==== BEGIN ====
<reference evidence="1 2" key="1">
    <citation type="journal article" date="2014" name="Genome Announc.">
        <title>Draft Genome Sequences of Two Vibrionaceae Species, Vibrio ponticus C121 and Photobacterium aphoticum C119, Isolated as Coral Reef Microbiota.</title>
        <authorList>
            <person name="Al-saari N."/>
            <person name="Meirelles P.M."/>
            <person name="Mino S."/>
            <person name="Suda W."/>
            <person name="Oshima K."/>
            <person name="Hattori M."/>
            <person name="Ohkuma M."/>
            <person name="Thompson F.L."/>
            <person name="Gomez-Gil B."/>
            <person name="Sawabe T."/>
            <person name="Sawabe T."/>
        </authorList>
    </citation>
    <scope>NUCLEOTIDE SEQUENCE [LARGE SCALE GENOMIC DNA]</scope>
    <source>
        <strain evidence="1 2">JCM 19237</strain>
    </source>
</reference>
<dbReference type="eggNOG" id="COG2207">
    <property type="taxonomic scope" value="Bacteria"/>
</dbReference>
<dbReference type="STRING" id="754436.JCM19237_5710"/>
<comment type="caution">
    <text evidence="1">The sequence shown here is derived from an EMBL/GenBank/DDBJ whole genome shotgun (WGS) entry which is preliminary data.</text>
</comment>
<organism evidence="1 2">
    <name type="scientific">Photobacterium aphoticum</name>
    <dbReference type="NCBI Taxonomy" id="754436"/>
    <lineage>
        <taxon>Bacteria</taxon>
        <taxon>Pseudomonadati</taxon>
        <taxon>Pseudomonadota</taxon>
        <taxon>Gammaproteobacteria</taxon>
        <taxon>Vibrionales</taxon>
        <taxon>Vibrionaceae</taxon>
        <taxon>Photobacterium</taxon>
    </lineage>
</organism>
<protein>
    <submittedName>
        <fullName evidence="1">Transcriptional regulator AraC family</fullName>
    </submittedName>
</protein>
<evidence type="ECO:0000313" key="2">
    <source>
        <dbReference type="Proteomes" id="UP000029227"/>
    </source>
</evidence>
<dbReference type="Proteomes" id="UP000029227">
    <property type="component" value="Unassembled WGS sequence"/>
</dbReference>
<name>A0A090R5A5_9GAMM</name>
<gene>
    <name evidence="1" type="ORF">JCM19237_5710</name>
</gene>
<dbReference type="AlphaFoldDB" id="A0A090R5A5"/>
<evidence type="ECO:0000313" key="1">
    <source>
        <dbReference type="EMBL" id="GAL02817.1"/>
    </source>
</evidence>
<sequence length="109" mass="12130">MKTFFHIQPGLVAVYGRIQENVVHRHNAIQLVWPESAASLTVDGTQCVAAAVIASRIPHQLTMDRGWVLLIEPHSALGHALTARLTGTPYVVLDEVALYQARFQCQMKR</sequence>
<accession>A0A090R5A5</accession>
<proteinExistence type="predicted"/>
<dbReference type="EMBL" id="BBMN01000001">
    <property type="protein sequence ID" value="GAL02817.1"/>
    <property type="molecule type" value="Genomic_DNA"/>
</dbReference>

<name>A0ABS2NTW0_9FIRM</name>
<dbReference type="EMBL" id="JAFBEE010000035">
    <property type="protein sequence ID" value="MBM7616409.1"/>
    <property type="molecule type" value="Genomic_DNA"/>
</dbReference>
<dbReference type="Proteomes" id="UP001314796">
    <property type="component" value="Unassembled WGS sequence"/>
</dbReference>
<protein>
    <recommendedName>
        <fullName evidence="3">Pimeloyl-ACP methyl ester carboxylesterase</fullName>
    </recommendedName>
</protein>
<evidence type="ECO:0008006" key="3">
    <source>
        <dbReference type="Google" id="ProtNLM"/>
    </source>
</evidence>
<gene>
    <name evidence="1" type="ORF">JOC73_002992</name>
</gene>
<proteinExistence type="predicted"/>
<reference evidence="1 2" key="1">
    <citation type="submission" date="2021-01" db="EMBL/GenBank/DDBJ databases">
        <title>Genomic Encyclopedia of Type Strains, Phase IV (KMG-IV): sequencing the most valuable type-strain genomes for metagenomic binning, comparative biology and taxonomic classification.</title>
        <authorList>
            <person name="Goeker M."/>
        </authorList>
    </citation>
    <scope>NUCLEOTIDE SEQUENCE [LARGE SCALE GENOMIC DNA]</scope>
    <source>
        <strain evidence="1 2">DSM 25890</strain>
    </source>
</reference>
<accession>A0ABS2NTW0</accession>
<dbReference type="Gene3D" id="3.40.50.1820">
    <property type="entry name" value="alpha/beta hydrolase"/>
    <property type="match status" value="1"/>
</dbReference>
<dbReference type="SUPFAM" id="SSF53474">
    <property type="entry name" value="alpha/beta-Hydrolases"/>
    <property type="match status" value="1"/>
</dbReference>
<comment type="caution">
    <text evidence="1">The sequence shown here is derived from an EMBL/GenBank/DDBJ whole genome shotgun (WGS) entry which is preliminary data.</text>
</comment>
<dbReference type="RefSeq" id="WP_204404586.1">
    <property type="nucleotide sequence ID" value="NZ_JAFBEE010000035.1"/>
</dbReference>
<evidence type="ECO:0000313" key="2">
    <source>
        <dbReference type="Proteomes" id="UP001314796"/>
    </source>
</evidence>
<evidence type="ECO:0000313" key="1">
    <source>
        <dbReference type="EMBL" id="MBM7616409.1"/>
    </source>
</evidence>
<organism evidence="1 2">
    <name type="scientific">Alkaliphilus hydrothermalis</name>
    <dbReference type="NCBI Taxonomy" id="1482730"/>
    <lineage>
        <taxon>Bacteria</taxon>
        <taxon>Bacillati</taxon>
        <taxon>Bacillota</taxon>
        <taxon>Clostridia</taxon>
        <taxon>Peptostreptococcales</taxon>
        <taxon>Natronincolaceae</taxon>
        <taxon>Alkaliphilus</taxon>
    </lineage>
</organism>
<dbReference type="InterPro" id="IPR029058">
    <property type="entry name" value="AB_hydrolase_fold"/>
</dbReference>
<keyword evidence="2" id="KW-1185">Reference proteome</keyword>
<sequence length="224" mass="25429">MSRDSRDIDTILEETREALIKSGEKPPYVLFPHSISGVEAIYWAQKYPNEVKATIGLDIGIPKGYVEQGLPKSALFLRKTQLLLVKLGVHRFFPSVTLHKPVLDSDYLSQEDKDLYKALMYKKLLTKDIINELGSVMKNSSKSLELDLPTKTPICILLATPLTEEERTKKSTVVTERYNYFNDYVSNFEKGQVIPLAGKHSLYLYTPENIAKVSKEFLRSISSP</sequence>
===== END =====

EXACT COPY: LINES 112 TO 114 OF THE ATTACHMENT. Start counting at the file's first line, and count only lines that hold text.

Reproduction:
<dbReference type="SUPFAM" id="SSF53474">
    <property type="entry name" value="alpha/beta-Hydrolases"/>
    <property type="match status" value="1"/>